One fundamental problem with paying more attention to scholastic analyses of memoria, as intellectual histories have tended to do, than to the practices and results of inventional mnemonics is that definitional analyses of memory seem to require splitting up an activity that is simultaneous into separate "faculties," one that stores and one that recollects. But practical mnemonic techniques address storing and retrieving as the same activity, as a single "inventive" process of remembering which both "stores things away" and "finds things out."
Moreover, what people remember is not "objects" but inventionally valuable images, consciously set into heuristic schemes. These images result from external and internal sensory traces "translated" by imagination (the activity that makes them into images) and impressed on memory, in the way that the imagesof"things," in the form of words or other signs, are drawn onto a wax tablet. Such memorygraphs have meaning not in themselves, but as parts of an intricate invention machine. And, like all machines, it is only as "good," as useful, as the person, the "engine" or ingenuity, operating it.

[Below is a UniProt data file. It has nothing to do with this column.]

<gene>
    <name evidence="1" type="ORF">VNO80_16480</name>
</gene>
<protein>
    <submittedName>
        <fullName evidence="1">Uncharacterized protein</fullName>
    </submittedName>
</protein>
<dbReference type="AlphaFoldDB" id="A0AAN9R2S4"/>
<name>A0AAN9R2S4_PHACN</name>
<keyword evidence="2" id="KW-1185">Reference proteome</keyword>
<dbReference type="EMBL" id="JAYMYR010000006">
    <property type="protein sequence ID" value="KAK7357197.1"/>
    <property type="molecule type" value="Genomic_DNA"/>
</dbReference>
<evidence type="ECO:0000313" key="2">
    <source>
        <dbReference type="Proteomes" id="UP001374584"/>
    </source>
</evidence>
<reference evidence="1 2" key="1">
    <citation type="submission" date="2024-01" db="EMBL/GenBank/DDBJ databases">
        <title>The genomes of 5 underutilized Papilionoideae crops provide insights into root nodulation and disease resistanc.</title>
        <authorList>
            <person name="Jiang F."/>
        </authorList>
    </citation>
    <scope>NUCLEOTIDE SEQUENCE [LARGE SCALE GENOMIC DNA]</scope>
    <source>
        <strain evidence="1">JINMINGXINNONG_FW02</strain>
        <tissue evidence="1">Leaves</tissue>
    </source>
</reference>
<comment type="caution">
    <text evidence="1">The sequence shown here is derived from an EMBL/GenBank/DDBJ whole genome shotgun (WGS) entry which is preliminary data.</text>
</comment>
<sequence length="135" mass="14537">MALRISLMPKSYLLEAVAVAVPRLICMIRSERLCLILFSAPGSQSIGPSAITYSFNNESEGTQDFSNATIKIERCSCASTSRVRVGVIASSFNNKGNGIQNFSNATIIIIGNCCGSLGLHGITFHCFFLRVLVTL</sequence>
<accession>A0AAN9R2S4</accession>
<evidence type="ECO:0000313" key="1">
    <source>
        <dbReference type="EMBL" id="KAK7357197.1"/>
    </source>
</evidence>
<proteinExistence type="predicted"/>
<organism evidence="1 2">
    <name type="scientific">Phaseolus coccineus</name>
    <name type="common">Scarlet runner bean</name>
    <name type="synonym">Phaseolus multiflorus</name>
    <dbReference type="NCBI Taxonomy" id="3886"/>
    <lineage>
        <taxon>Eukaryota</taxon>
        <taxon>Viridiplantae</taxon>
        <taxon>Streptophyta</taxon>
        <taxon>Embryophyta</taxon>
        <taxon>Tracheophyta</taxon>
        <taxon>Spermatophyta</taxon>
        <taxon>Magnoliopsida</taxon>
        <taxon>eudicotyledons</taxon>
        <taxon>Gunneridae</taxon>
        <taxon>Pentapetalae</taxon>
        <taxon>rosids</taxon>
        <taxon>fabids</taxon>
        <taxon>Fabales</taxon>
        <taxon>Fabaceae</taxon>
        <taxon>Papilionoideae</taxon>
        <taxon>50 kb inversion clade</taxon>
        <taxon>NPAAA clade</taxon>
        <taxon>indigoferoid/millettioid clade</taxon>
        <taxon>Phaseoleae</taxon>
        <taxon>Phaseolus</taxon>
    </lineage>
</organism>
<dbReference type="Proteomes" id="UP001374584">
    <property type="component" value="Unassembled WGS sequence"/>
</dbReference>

Inventionally remembered, the name Cecilia is treated as a gathering place, a "common place" or composition, into which material of various sorts has been "gathered" by a "chain" of punning associations. This [→page 107] fundamental inventional tool is as well a fundamental mnemonic technique. Why should one wish to remember Cecilia? Not in order "to know the facts" about her, but to "remember" her story, by re-telling it in our own selves, in literary, ethical meditation. Reading, says Gregory the Great, in the preface to his Moralia in Job, "presents a kind of mirror to the eyes of the mind, that our inner face may be seen in it. There indeed we learn our own ugliness, there our own beauty," for "we should transform what we read into our very selves."7) It is in that activity, the "troping" of a literary work that goes on in memory, that the "meaning" of reading resides. The moral "commonplaces" summarized in the "etymologies" that accompany Cecilia's story should be used (if used at all) as the beginning of our "reading" of her story, not as definitive statements of "its meaning" (it has no "meaning" apart from the "fruits" the story brings forth in our recollective, inventional ruminations). And so, rightly, these associative suggestions precede the narrative.
Bernard Silvester (d. 1160?), articulating a commonplace, claims that "[e]thimologia divina aperit et practica humana regit" (etymologizing opens up divine matters and regulates human society). Commenting on this quotation, Ernst Curtius states that for Bernard etymologizing had "epistemological status," by which Curtius meant that it had "truth status" of a sort that modern logicians might recognize. But is that Bernard's claim? I don't think so.